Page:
Rosie, a Golden Labrador, was involved in a road traffic collision where she was dragged under a fast car and pushed along the road until the driver was able to stop. She had serious injuries to the whole of her hindquarters and lost a lot of blood. Rosie, was rushed straight to the local vet for emergency care. Her right hip was dislocated and the left hind leg severely fractured. She was referred to an orthopedic surgeon where she went through a series of operations involving internal pins and an external fixation. After draining and cleaning around the pins on several occasions, due to infection, it was decided that she should have the pins removed and a permanent orthopedic plate applied, fusing the hock joint in a fixed position. However, the infections persisted around the pin holes and constant courses of antibiotics weren't helping.
Rosie, was a lovely dog, very friendly, and had never tried to bite anyone, other than the woman who had ran her over. The main oils Rosie selected were, yarrow, which is well known for its wound healing properties (as well as its ability to release past trauma); as well as wintergreen, which is generally chosen for pain. Rosie allowed yarrow to be dropped onto her injured leg, she then had the most extraordinary reaction; she lunged towards me, in a similar way that she did to the woman who ran her over, although she did not bite me. At this point it was unclear whether this was an emotional release, or was it that she didn't want any more yarrow? The only way I could find out was to re-offer the yarrow, and sure enough she wanted more. This indicated that she was still selecting it for her wounds and that I was reading her correctly. The outburst must have been a release, most likely due to her memory being taken back to the time of the incident, especially as immediately afterwards she began to put weight on her injured leg.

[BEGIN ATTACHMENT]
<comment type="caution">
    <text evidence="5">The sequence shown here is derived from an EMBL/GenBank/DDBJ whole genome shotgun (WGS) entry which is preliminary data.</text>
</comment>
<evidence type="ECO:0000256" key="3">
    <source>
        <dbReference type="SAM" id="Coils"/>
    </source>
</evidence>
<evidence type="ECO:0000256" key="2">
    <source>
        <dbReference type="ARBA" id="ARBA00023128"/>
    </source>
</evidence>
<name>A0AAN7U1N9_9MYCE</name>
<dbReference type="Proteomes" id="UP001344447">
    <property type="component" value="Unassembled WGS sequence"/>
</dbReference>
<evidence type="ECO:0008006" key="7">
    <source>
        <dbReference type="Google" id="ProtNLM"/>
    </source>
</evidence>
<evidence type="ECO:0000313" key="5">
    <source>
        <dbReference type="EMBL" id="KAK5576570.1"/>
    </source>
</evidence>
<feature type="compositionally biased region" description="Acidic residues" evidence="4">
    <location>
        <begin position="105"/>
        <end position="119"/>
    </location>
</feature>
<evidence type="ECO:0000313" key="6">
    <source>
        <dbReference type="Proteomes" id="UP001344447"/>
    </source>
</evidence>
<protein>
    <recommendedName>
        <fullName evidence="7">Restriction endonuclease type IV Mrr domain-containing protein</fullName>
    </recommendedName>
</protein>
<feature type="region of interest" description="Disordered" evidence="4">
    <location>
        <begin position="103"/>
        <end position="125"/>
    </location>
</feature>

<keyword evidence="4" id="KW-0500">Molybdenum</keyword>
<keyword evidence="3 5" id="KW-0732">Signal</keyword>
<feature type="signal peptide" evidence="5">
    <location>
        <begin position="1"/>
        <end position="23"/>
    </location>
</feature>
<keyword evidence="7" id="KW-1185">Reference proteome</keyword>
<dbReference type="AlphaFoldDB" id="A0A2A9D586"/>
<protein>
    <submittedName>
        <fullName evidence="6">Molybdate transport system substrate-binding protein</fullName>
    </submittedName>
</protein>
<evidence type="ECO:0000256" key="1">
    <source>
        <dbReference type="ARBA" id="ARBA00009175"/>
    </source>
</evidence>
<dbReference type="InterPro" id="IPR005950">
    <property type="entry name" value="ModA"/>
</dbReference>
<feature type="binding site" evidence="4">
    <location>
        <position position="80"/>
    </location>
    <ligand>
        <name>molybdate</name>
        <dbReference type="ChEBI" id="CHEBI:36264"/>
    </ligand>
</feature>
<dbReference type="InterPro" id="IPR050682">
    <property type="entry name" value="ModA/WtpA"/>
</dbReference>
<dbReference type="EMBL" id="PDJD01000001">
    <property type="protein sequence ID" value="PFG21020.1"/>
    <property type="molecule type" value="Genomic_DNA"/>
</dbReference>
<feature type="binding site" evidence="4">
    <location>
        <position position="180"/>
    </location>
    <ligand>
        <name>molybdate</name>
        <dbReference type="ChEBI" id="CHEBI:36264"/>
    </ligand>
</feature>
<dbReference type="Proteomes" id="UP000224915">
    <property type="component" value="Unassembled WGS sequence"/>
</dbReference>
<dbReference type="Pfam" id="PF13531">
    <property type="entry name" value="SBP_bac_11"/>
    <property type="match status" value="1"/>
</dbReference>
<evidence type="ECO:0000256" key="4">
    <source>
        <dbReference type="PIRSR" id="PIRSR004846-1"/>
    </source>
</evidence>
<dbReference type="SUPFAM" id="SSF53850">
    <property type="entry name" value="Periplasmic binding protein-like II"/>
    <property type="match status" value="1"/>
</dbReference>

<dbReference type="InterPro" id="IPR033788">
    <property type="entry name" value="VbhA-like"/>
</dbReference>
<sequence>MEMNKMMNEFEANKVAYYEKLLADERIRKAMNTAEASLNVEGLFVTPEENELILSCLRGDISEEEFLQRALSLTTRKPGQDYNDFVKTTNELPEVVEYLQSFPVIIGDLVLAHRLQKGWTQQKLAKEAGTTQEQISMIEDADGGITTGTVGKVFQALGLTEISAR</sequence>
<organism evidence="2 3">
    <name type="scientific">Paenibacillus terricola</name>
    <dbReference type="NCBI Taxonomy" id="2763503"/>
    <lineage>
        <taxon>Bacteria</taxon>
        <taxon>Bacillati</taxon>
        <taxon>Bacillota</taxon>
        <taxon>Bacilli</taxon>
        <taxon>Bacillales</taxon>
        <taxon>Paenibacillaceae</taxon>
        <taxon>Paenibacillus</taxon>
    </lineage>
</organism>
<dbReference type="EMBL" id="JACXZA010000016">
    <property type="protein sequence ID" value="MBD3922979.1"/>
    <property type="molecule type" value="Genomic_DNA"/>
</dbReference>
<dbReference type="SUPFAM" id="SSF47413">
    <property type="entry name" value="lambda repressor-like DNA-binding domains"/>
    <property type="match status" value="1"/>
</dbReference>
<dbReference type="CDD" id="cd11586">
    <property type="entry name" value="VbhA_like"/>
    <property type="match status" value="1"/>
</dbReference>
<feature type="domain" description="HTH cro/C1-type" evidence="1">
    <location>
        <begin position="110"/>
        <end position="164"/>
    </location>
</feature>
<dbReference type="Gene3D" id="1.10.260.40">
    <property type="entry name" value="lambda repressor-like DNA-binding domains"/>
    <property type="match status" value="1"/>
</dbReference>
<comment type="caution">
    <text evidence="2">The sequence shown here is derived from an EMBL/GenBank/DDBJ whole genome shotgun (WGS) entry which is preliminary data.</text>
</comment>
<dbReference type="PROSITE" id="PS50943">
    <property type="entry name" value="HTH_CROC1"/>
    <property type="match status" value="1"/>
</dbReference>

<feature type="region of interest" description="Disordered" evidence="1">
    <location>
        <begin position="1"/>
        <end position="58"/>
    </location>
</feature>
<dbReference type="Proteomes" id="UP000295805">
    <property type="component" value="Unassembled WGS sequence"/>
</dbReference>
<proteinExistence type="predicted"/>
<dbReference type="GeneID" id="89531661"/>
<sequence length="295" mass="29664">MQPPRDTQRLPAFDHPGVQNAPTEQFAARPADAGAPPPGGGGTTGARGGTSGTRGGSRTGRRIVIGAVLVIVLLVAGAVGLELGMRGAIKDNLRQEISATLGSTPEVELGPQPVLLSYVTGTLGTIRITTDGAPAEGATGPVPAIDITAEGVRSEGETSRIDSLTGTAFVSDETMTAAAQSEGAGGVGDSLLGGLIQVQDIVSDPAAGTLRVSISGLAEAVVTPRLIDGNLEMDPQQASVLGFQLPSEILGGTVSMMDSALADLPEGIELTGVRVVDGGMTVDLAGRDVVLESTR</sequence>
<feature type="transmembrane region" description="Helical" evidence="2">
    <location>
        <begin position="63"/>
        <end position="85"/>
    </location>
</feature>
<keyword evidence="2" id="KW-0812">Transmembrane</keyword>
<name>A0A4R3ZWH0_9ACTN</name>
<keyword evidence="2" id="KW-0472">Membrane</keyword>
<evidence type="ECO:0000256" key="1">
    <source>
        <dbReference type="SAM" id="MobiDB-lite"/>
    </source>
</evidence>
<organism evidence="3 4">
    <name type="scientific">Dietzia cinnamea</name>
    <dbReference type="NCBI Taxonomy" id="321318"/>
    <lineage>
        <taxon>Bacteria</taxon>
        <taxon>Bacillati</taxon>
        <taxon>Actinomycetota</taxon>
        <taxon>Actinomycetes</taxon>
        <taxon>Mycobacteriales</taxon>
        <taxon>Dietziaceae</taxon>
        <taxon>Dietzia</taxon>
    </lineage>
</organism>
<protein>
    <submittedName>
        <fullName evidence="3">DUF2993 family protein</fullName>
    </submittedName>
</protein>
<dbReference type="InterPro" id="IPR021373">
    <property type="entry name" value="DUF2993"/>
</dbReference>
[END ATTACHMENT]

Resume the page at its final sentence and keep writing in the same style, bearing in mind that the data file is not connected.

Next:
I made up a gel containing, wintergreen, yarrow, thyme and peppermint, oils that she had selected. Rosie wanted this applied to the infected area, she also wanted to lick it. The gel cooled the area almost immediately and the swelling started to reduce after two days.
Two weeks after I worked with Rosie, her infection, that had lingered on and off for many months, finally cleared up. Rosie, now uses all four legs to walk, run and gallop, something that the specialist vet never expected her to do. He anticipated that she might need to have regular medication for the pain and a course of antibiotics on and off, for the rest of her life. Rosie has now been free from any infections for nine months and is not on any pain relief, or any other conventional medication.
She also loved spirulina and seaweed extract.